Plant Systematics and Evolution

, Volume 285, Issue 3–4, pp 209–232 | Cite as

Closing the gaps: phylogenetic relationships in the Brassicaceae based on DNA sequence data of nuclear ribosomal ITS region

  • Suzanne I. Warwick
  • Klaus Mummenhoff
  • Connie A. Sauder
  • Marcus A. Koch
  • Ihsan A. Al-Shehbaz
Original Article


Sequence data from the nuclear encoded ribosomal internal transcribed spacer (ITS) region were used to determine monophyly of tribes, tribal limits, and tribal relationships of 96 so far unassigned or tentatively assigned genera (represented by 101 taxa/accessions) within the Brassicaceae. Maximum-parsimony and maximum-likelihood analyses of 185 ITS Brassicaceae sequences, which also included representatives of each of the 34 currently recognized tribes, supported the separate phylogenetic distinctness of these tribes and permitted the tribal assignment of all but 12 of the unassigned genera into tribal clades. The data support the recognition of eight new, well-resolved, uni- or oligogeneric tribes recognized herein as the Alyssopsideae [96% bootstrap support (BS); including the central and southwestern Asian Alyssopsis and Calymmatium], Asteae (100% BS; including the Mexican Asta), Eudemeae (97% BS; South American Brayopsis, Eudema, and Xerodraba), Kernereae (96% BS; European Kernera and Rhizobotrya), Notothlaspideae (100% BS; New Zealandic Notothlaspi), Oreophytoneae (100% BS; eastern African Oreophyton and southern European Murbeckiella), and Yinshanieae (100% BS; Chinese Yinshania), as well as the moderately supported Microlepidieae (75% BS; Australian Microlepidium and Carinavalva). Furthermore, the results fully support the recent findings that the tribes Schizopetaleae and Thelypodieae ought to be recognized as two distinct tribes instead of a single tribe, as well as provide some support for the re-establishment of the tribe Cremolobeae, bringing the total number to 44 tribes in the family. Nearly 92% (308) of the 336 genera in the family have been assigned to a tribe. The earlier-published Anastaticeae is taken here to replace the Malcolmieae.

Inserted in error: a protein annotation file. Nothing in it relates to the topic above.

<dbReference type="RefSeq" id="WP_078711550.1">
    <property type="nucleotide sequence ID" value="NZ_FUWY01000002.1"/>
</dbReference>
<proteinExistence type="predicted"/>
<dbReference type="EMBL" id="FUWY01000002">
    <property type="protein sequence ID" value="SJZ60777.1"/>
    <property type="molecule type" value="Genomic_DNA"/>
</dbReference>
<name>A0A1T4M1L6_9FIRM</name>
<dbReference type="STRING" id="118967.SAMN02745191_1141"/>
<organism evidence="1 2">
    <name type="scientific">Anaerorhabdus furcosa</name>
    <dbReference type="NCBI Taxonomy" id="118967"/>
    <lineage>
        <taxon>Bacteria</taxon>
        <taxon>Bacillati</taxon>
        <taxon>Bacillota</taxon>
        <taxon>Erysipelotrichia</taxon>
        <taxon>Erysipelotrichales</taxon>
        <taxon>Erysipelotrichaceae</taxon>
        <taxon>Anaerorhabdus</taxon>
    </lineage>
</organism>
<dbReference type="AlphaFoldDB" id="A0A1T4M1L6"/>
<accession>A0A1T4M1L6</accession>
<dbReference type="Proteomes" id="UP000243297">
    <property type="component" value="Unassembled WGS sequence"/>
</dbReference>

Brassicaceae ITS region Phylogeny Systematics Tribal assignments 



Fieldwork by Al-Shehbaz in South America was supported by National Geographic Society grant 8139-06. We wish to thank Dr. Mark Beilstein, The Arnold Arboretum Harvard University, for providing two unpublished ITS sequences, and Ulrike Coja for technical assistance.

Supplementary material

606_2010_271_MOESM1_ESM.xls (137 kb)
Supplementary material (XLS 137 kb)


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© Springer-Verlag 2010

Authors and Affiliations

  • Suzanne I. Warwick
    • 1
  • Klaus Mummenhoff
    • 2
  • Connie A. Sauder
    • 1
  • Marcus A. Koch
    • 3
  • Ihsan A. Al-Shehbaz
    • 4
  1. 1.Eastern Cereal and Oilseed Research CentreAgriculture and Agri-Food CanadaOttawaCanada
  2. 2.FB Biologie/Chemie, BotanikUniversität OsnabrückBarbarastrasse IIGermany
  3. 3.Heidelberg Institute of Plant Sciences, Biodiversity and Plant SystematicsUniversity of HeidelbergHeidelbergGermany
  4. 4.Missouri Botanical GardenSt. LouisUSA

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